The Sunset parking situation differs depending on whether you’re in Outer Sunset or Inner Sunset. The former is more driver-friendly, as it’s less busy, with fewer popular attractions and businesses. Finding parking on Inner Sunset is a bit more difficult and more fraught with differing parking restrictions, particularly during rush hours. To avoid any confusion and an accidental towing, it’s recommended you park on Outer Sunset and then walk or take public transportation to Inner Sunset. In Outer Sunset, you can find relatively affordable street parking.
The oldest neighborhood in San Francisco, visitors love seeing the Mission District. With so many people in the area, though, it makes parking a bit challenging.
If it’s street parking you’re after, avoid anywhere near Mission Dolores, where a parking permit is really the only way to be sure that you can park legally. Additionally, street parking overnight is not recommended, due to crime.
Garages and lots are really your best option in the Mission District, though you should expect to walk a bit to get to the heart of it all from your car. The Mission-Bartlett Garage is open until midnight weekdays and on Sundays, and until 2:30 a.m. on weekend nights, with prices per hour fluctuating between $2 and $5. An open lot is available on Lilac and 24th Street, with availability Monday through Saturday, 7 a.m.–6 p.m., at $2.25 per hour. Parking is only permitted for a maximum of two hours at this lot.
Monthly parking in San Francisco is offered in all districts!
San Francisco Parking Frequently Asked Questions
Where can I find San Francisco parking discounts and coupons?
You can find parking discounts and coupons through providers such as Groupon. However, rather than sifting through Groupon coupons that could or could not be right for your travel plans, you can instead easily sort through Way’s San Francisco parking options and not only see discounted options, but also the parking spots that are right for you based on your neighborhood and the sites you want to see.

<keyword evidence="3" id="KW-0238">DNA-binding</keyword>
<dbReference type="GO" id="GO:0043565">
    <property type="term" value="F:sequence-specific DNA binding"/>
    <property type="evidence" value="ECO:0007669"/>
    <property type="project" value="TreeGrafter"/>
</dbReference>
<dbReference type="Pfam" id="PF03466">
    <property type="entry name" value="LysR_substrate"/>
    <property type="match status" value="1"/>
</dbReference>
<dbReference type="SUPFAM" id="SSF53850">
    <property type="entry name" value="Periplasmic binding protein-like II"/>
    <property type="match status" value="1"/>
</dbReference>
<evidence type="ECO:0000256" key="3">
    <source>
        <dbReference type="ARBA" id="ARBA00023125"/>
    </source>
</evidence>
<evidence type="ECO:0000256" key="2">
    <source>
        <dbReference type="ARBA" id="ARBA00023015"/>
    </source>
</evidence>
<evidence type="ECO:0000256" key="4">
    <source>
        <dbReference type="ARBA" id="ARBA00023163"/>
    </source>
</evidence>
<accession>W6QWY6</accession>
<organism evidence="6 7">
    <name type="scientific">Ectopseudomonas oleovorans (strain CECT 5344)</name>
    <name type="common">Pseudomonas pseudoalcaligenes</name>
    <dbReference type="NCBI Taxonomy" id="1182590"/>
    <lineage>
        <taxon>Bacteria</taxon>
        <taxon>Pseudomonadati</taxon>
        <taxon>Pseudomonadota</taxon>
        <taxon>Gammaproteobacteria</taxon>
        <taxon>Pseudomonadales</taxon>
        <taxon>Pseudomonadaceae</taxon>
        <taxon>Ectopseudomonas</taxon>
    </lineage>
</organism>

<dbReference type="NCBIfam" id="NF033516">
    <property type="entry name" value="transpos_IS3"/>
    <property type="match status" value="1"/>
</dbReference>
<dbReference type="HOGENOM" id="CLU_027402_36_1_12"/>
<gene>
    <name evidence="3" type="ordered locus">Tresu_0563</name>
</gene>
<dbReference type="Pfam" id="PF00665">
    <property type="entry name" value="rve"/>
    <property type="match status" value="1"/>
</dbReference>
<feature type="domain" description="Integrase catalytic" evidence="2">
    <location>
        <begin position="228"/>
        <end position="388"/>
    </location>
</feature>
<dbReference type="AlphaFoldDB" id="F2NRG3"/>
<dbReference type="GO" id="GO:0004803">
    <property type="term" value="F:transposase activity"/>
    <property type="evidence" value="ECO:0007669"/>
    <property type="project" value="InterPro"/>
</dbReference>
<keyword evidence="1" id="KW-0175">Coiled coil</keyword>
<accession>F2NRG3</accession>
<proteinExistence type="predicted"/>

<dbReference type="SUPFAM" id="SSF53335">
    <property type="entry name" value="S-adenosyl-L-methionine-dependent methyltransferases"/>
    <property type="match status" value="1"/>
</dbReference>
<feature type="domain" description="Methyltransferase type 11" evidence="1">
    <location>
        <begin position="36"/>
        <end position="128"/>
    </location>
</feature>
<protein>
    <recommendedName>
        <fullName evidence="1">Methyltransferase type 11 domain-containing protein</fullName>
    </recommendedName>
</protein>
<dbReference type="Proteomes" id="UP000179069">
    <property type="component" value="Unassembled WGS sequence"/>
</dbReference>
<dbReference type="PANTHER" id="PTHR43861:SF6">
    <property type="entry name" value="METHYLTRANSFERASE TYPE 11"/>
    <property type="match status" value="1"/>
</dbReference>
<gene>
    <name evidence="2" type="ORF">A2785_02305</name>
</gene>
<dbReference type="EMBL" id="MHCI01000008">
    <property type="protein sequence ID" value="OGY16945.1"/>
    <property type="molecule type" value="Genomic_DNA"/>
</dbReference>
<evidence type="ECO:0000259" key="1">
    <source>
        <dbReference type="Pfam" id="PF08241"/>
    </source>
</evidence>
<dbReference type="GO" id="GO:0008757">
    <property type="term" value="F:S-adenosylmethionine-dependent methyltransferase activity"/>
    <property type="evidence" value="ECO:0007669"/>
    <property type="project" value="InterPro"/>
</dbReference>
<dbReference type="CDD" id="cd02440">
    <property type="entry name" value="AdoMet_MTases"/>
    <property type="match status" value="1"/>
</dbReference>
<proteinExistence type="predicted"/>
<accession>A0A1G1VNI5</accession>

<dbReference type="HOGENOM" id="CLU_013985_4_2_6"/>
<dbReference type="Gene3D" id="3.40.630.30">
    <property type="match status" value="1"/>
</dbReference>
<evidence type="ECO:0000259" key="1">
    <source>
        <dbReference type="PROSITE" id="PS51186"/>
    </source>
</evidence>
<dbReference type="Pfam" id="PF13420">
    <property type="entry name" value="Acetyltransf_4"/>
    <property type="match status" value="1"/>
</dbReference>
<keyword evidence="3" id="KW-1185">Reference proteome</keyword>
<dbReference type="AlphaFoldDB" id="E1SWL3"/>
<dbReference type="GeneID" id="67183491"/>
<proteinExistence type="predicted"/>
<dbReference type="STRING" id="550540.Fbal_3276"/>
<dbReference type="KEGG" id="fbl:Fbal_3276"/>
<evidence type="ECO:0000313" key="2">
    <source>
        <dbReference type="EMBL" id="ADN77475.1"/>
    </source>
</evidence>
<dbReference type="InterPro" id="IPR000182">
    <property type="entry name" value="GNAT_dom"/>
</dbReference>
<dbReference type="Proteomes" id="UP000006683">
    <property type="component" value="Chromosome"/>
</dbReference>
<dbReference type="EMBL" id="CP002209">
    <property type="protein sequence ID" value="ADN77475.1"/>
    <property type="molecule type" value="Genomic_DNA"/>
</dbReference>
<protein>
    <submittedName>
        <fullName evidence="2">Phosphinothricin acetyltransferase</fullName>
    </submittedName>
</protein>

Can San Francisco parking be booked in advance?
Yes! You can book advanced parking at many garages and lots around San Francisco. To see all of your options in one place, though, check out Way!
Where can I find overnight parking in San Francisco?
You can find overnight parking throughout most of San Francisco. It’s particularly easy to find overnight street parking (so long as you are in a safe neighborhood; to be cautious, remove your valuables from your car and either take them with you or place them in your trunk). Just look for any signage that might indicate street cleaning or loading that occurs during the night or early morning.
Where can I find motorcycle parking in San Francisco?
Motorcycle parking is available in metered and non-metered on-street parking areas, and in garages around San Francisco. Motorcycles can park in any legal car parking spot.
Where can I find oversized parking in San Francisco?
Avoid street parking and garage parking for oversized vehicles when traveling to San Francisco. Your best bet is to find a parking lot near your final destination, book your space ahead of time and then let the lot know you’ll be bringing an oversized vehicle. In some cases, you will be asked to pay for two parking spaces rather than one, depending on the size of the vehicle.